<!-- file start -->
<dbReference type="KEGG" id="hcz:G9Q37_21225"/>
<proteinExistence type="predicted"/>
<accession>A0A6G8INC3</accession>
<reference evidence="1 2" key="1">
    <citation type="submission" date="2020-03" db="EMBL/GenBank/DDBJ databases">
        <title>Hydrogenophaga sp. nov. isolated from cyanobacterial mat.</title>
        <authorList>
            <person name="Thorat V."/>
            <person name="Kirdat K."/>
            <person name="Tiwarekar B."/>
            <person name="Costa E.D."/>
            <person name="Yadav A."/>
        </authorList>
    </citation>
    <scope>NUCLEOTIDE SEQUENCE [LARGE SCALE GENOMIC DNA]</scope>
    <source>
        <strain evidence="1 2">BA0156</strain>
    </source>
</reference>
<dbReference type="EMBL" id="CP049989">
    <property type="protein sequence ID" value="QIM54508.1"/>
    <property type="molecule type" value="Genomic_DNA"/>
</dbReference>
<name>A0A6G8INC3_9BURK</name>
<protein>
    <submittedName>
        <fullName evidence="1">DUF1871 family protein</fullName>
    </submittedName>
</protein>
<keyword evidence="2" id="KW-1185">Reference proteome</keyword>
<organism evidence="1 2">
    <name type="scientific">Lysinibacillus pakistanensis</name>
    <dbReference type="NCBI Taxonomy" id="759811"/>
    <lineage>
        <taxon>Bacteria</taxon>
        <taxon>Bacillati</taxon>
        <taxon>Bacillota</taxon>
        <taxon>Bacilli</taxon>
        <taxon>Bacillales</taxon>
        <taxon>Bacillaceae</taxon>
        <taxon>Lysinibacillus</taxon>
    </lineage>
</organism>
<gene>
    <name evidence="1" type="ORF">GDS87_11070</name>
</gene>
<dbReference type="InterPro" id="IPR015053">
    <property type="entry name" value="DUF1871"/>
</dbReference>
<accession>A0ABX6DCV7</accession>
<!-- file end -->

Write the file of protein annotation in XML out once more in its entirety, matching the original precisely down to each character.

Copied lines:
<dbReference type="KEGG" id="hcz:G9Q37_21225"/>
<proteinExistence type="predicted"/>
<accession>A0A6G8INC3</accession>
<reference evidence="1 2" key="1">
    <citation type="submission" date="2020-03" db="EMBL/GenBank/DDBJ databases">
        <title>Hydrogenophaga sp. nov. isolated from cyanobacterial mat.</title>
        <authorList>
            <person name="Thorat V."/>
            <person name="Kirdat K."/>
            <person name="Tiwarekar B."/>
            <person name="Costa E.D."/>
            <person name="Yadav A."/>
        </authorList>
    </citation>
    <scope>NUCLEOTIDE SEQUENCE [LARGE SCALE GENOMIC DNA]</scope>
    <source>
        <strain evidence="1 2">BA0156</strain>
    </source>
</reference>
<dbReference type="EMBL" id="CP049989">
    <property type="protein sequence ID" value="QIM54508.1"/>
    <property type="molecule type" value="Genomic_DNA"/>
</dbReference>
<name>A0A6G8INC3_9BURK</name>
<protein>
    <submittedName>
        <fullName evidence="1">DUF1871 family protein</fullName>
    </submittedName>
</protein>
<keyword evidence="2" id="KW-1185">Reference proteome</keyword>
<organism evidence="1 2">
    <name type="scientific">Lysinibacillus pakistanensis</name>
    <dbReference type="NCBI Taxonomy" id="759811"/>
    <lineage>
        <taxon>Bacteria</taxon>
        <taxon>Bacillati</taxon>
        <taxon>Bacillota</taxon>
        <taxon>Bacilli</taxon>
        <taxon>Bacillales</taxon>
        <taxon>Bacillaceae</taxon>
        <taxon>Lysinibacillus</taxon>
    </lineage>
</organism>
<gene>
    <name evidence="1" type="ORF">GDS87_11070</name>
</gene>
<dbReference type="InterPro" id="IPR015053">
    <property type="entry name" value="DUF1871"/>
</dbReference>
<accession>A0ABX6DCV7</accession>